Just after the church was opened the changes of Vatican 11 started and we changed from having the mass said in Latin to being said in English. Also the Priest now faced the altar instead of having his back to the congregation and the altar rails were removed and we stood to receive communion instead of kneeling at the rails. It was no longer an obligation to not eat meat on Fridays and we only had to fast for 3 hours before communion instead of midnight. The priests who served us during the 60’s onward that I remember were Father O'Connor, Father John Daly , Father Michael Daly,

Father Angland, Father O’Regan and Father Keane.


The Waiti Road church which stands between Tahuna and Hoe-O-Tainui has an interesting yet somewhat sad history. Father G. Haring, who was ordained in Holland during the war years and came to New Zealand as a Mill Hill Missionary, said a monthly mass at Waiti Rd up until 1952, when he was based at Putaruru. He was recently [2000] interviewed by Sister Theresa and by memory, gave her the following information on the history of the area.

In the 1880’s a Father W. McDonald was the only Maori missionary in the Diocese of Auckland. The Bishop asked for priests to serve with the newly formed “Society of St. Joseph” [the Mill Hill Fathers]. The founder, Cardinal Vaughn insisted the the Mill Hill Fathers were to serve only the Maoris and not immigrants who were arriving at the time. The first mission was set up at Matata [ 2 priests] then at Rotorua and Tokaanui. Other mission stations were established in North Auckland including Dargaville.

After a while the Mill Hill Fathers in Dargaville were replaced by diocesan priests who later demolished the church built by the river and built a new [still current] one ‘up the hill’. The Hoe-O-Tainui Waiti Road area was to be the site of a new mission and a young English priest named Father Haydock was put in charge of the mission. Father Haydock and friends had the old Dargaville church hall transported in pieces to Waiti Road via the railway to Morrinsville and Mr. Munroe’s trucking business to the site.

Some land had been given for the new church by Te Ata Keepa. This lady was the great-aunt of Theresa Koinaki who does some housekeeping for Father Keane. A Mill Hill brother, Br. Egbert came to live at Waiti Road. He built a small house and lived in it. He then rebuilt the hall forming it into the church that still stands there. Brother Egbert lived in the district for a year - no doubt a harsh existence.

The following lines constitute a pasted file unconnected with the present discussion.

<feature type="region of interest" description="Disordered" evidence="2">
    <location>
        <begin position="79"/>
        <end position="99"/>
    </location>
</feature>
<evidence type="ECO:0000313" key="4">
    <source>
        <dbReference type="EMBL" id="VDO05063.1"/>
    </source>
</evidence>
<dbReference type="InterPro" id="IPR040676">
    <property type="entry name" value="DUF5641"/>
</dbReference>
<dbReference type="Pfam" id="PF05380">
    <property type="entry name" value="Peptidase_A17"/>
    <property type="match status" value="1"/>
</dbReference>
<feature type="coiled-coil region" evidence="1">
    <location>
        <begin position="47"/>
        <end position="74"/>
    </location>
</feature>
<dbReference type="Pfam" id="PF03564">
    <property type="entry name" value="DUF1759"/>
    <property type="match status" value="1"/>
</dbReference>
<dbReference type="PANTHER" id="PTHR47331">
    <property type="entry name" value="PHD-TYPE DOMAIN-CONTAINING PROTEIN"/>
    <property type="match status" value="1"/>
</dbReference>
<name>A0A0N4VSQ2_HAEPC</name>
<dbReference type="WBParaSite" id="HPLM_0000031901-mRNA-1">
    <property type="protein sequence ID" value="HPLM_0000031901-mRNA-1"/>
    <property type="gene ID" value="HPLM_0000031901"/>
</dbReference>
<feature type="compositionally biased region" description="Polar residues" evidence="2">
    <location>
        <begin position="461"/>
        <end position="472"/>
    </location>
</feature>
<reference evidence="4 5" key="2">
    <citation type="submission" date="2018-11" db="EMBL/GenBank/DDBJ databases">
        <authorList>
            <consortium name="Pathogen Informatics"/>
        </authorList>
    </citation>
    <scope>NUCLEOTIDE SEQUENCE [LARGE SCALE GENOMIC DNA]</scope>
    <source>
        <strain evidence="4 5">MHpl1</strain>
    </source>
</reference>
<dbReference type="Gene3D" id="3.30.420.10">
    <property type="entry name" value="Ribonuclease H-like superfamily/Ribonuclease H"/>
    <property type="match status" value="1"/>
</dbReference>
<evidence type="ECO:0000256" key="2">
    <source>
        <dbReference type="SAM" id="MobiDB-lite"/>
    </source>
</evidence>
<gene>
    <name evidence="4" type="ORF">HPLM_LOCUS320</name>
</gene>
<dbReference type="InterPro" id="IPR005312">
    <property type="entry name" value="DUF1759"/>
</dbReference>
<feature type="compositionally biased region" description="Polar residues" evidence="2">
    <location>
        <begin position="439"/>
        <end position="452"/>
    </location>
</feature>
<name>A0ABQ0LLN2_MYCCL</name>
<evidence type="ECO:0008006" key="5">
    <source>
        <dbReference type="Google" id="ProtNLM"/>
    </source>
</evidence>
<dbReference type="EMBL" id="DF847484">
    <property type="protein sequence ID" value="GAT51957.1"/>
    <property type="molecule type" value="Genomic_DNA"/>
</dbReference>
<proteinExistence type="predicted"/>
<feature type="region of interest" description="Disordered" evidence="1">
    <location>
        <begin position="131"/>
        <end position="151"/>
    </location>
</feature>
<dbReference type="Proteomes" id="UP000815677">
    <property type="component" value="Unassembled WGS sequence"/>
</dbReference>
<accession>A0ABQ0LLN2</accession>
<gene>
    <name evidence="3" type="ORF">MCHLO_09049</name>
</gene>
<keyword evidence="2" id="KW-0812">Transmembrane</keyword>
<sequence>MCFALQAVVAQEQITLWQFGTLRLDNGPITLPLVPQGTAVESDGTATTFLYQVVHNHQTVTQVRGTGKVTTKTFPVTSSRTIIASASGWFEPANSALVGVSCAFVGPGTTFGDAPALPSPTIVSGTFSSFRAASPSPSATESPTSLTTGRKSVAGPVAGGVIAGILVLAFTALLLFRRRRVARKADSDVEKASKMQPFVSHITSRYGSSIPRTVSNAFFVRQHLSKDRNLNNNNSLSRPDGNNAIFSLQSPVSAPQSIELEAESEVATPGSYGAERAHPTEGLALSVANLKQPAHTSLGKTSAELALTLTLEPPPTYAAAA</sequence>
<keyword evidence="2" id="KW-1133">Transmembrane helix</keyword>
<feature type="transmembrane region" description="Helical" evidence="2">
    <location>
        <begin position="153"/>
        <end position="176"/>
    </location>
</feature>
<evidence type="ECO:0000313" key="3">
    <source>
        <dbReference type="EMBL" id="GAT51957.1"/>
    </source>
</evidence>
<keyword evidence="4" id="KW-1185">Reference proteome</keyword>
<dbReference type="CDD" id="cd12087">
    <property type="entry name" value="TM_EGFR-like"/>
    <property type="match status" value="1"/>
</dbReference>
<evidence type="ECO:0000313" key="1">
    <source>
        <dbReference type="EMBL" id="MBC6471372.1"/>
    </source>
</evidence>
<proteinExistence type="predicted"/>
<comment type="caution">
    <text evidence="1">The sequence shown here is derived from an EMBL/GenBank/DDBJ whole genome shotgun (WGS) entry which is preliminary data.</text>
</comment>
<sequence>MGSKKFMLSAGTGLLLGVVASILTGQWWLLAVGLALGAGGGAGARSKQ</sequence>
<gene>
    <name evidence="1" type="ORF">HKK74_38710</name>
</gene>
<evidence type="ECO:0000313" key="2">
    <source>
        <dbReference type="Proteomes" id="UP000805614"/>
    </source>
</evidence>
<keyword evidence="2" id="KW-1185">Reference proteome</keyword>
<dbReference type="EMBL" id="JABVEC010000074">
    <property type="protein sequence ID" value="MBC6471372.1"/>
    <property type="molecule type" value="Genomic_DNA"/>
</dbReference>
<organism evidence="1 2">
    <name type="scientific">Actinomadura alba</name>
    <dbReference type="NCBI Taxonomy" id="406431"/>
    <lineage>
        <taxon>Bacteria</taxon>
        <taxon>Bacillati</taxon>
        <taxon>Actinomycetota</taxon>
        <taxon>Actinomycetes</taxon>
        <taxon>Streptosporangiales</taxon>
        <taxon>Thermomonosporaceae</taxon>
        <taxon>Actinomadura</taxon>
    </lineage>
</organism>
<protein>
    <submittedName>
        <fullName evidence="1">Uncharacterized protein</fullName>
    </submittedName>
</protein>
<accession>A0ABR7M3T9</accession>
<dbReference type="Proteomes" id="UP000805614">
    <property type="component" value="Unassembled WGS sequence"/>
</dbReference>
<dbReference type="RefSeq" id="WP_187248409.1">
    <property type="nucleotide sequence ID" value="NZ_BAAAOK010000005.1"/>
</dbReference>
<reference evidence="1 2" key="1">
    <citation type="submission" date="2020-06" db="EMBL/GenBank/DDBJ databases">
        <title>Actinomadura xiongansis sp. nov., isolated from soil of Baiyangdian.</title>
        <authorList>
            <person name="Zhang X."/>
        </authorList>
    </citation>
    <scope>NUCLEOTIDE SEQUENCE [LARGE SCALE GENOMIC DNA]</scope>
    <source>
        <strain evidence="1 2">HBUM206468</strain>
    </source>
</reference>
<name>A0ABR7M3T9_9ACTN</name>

Fathers Haydock and McCarthy ‘worked’ the mission. There were many conversions. At one stage there were 30 baptisms on one day.

Father Haring suggested that this was somehow connected with the need the local people had to have an official ‘registration’ so that they could prove eligibility for pensions etc.

This was in 1940. The Munroes were instrumental in the building of the church. On a Saturday Mr. Munro would round up about half-a-dozen men [often non-practising catholics] and drive them out to Waiti Road to help with the church’s erection. The family continued to support Father Haydock whom they remembered as a gentle person and a devoted and energetic priest. He often visited the Munro home and spoke to the family about his background. Apparently he belonged to a well-known English family that counted martyrs among its antecedents. When Father Haydock made his decision to leave the priesthood he visited the Munro family to tell them what he was doing. At the time Mrs Wyn Newport and her sister [nee Munro] were still young and retain vivid memories of the incident and also the shock they all experienced because as mentioned they had known him as a devoted and enthusiastic missioner.

There were many difficulties establishing the mission. When the church was being built a lot of children died. The people blamed the church and may disestablished themselves with it. Father Haydock met and formed a relationship with a young lady and subsequently left the priesthood to get married. This story highlights the difficulties imposed by the loneliness and isolation of the mission. There have been rumours that the priests and brother who served the area were often on the verge of starvation. Incidentally Father Haydock lived to the ripe old age of 92, dying in Auckland in June 2000, after being married for 56 years.

When Father Haydock left, Father McCarthy was alone. A room was built for him at the Putaruru presbytery and he worked from there. Imagine the travelling and conditions these poor priests had to endure in those times. It doesn't all end there, either, for a Father Lagan and Irish Mill Hill priest went to Hoe-O-Tainui for a while but he had a breakdown and subsequently went back to Ireland. Following Father McCarthy, a Father McNally was also based at Putaruru and went to Waiti Road once a month to celebrate mass. He died in 1948 aged 25!

It was after Father McNally’s death that Father Haring who supplied the preceding information was appointed to Putaruru. Father Haring was named for Panguru but was there only six weeks when he received a further appointment to the King Country After a week there he received notice asking him to come to Putaruru. He lived in Putaruru from 1948 - 1952 and worked a wide area. He said the Saturday evening mass at Tirau, went once a month to Waiti Road, and visited many other outlying communities. He and the other Mill Hill Fathers who worked in the district are remembered for their contributions to the Maori Mission as far north as Pukekohe.

Theresa Koinaki of Hoe-O-Tainui, was brought up by her great aunt and says that the marae at Waiti Road, though not large was an important one at the time. The Mill Hill Fathers were visiting the area before the church was built. Other ministers also visited and the people were confused and undecided as to which denomination they would follow. The appeared to be more impressed with what the Catholic faith had to offer. In 1955 when Theresa was born Father Laidler was working the mission. She has affectionate memories of Father Horrigan [1957 - 1964] and says she is deeply attached to the little church and sees to the mowing of the grass there.